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    Carbon fiber temperature limit?

    I am considering using carbon fiber in an application that is exposed to high temperatures. Does anyone know what the limit is? I know it is cured at high temperatures, but what about long-term exposure. It has to retain its structural integrity also.

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    coprolite fietsbob's Avatar
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    Overly broad question, it seems.
    relevant expertise.. read the product data sheets
    supplied by the [catalyst activated epoxy] Resin's Manufacturer.

    The vendor of these materials may be able to guide the selection
    of the materials for your project.
    Last edited by fietsbob; 02-12-11 at 07:54 PM.

  3. #3
    Insane Bicycle Mechanic Jeff Wills's Avatar
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    Quote Originally Posted by kenji666 View Post
    I am considering using carbon fiber in an application that is exposed to high temperatures. Does anyone know what the limit is? I know it is cured at high temperatures, but what about long-term exposure. It has to retain its structural integrity also.
    I agree with Fiets- it'd be nice to know the application.

    FWIW: Formula One cars use carbon-carbon brake rotors. Carbon fiber embedded in a carbon matrix. They hit 2200 F repeatedly: http://www.f1technical.net/articles/2
    Very pricey aerospace grade stuff. Is that what you want?
    Jeff Wills

    All my bikes.

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    Older than dirt CCrew's Avatar
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    It explodes on hot summer days. Just ask in the road forum

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    CRIKEY!!!!!!! Cyclaholic's Avatar
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    Carbon at sea level pressure melts at 6332deg.F. so you might want to keep it cooler than that.
    There are 10 types of people in the world - the ones that can count in base 2, the ones that can't count in base 2, and the ones that didn't expect this to be in base 3.

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    Quote Originally Posted by Cyclaholic View Post
    Carbon at sea level pressure melts at 6332deg.F. so you might want to keep it cooler than that.
    Thanks for the info, but I was more concrened about the resin.

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    Senior Member Retro Grouch's Avatar
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    Quote Originally Posted by CCrew View Post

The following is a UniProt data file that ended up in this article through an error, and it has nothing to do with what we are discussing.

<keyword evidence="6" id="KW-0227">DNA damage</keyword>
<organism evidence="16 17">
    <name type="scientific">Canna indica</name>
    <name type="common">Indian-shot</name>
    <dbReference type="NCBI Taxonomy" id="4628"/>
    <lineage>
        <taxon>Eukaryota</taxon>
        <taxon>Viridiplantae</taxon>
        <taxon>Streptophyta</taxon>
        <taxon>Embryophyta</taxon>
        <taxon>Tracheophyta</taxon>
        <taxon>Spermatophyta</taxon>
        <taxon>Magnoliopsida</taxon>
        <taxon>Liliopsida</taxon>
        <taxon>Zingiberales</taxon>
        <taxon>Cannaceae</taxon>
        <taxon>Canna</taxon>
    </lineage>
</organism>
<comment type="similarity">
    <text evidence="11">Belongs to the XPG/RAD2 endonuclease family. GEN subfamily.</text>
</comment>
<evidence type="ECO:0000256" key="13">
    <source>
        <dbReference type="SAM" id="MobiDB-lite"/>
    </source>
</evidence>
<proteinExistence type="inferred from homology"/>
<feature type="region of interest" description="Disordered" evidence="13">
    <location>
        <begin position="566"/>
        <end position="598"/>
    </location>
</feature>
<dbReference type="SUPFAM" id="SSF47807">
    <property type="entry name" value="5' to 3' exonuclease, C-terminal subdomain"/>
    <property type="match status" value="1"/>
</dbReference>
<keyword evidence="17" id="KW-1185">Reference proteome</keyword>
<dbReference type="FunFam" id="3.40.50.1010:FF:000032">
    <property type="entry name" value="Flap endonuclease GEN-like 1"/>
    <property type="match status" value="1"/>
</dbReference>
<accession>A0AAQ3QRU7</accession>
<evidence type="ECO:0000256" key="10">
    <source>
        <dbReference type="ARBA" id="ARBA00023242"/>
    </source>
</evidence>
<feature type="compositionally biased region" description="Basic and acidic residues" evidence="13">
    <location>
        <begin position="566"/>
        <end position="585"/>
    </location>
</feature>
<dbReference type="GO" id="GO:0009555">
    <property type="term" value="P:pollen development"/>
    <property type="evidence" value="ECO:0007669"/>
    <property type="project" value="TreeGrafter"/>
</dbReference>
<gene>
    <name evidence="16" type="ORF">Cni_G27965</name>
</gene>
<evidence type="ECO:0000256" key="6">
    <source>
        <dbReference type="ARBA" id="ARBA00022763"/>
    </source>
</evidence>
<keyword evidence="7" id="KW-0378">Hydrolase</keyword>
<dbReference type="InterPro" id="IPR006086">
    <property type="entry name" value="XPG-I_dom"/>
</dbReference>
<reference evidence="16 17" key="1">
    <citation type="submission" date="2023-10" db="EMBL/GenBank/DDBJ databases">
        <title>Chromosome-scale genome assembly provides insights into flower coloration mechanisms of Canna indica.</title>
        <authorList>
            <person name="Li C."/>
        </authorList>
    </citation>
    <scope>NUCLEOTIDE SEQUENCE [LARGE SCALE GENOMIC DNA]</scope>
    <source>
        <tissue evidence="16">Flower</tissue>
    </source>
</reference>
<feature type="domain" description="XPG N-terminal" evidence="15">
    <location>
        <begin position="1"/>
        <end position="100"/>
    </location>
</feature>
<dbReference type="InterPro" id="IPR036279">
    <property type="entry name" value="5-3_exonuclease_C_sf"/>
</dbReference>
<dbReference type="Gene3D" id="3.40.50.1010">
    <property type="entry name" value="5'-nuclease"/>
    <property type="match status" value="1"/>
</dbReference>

It explodes on hot summer days. Just ask in the road forum
    Gee. I thought that it shattered in the winter.

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    I've worked with carbon fiber for many years in yacht building applications and while working for a defense industry contractor. The carbon fibor will take planty of heat but the epoxy resin of typical composite laminates begins to soften around 200 degrees F. There may well be resins that work at higher heat. You need to contact resin manufacturers for specific info on your application.

  9. #9
    Older than dirt CCrew's Avatar
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    Quote Originally Posted by Retro Grouch View Post
    Gee. I thought that it shattered in the winter.
    That too!

    It's some scary stuff I'll tell ya. I told my wife that the diamond earrings I bought her were made from compressed road bikes, that's why they were so expensive.

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    Quote Originally Posted by berner View Post
    I've worked with carbon fiber for many years in yacht building applications and while working for a defense industry contractor. The carbon fibor will take planty of heat but the epoxy resin of typical composite laminates begins to soften around 200 degrees F. There may well be resins that work at higher heat. You need to contact resin manufacturers for specific info on your application.
    Can't speak from personal experience, but a neighbor of mine was an engineer for a company that designed carbon fiber aircraft fuselages. As others have said, it would depend on the resin, but as I recall (it's been a few years), they routinely subjected their stuff to temps from +400 well down into the minuses, simulating high-altitude operation. He claimed it performed better than aluminum alloys. As for bikes, it's just hard to believe a manufacturer would build a bike that would fall apart from heat before the rider burst into flame.
    One warning: In stress tests, the CF aircraft would withstand several times as many cycles as aluminum before failure. But the alloy gave some warning, with cracks and whatnot. The carbon lasted far longer, but then essentially disintegrated all at once.

  11. #11
    your god hates me Bob Ross's Avatar
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    For those concerned about cold temps: they've been using carbon fiber for the antenna masts on deep space probes since the first Voyager mission in the late 1970s.

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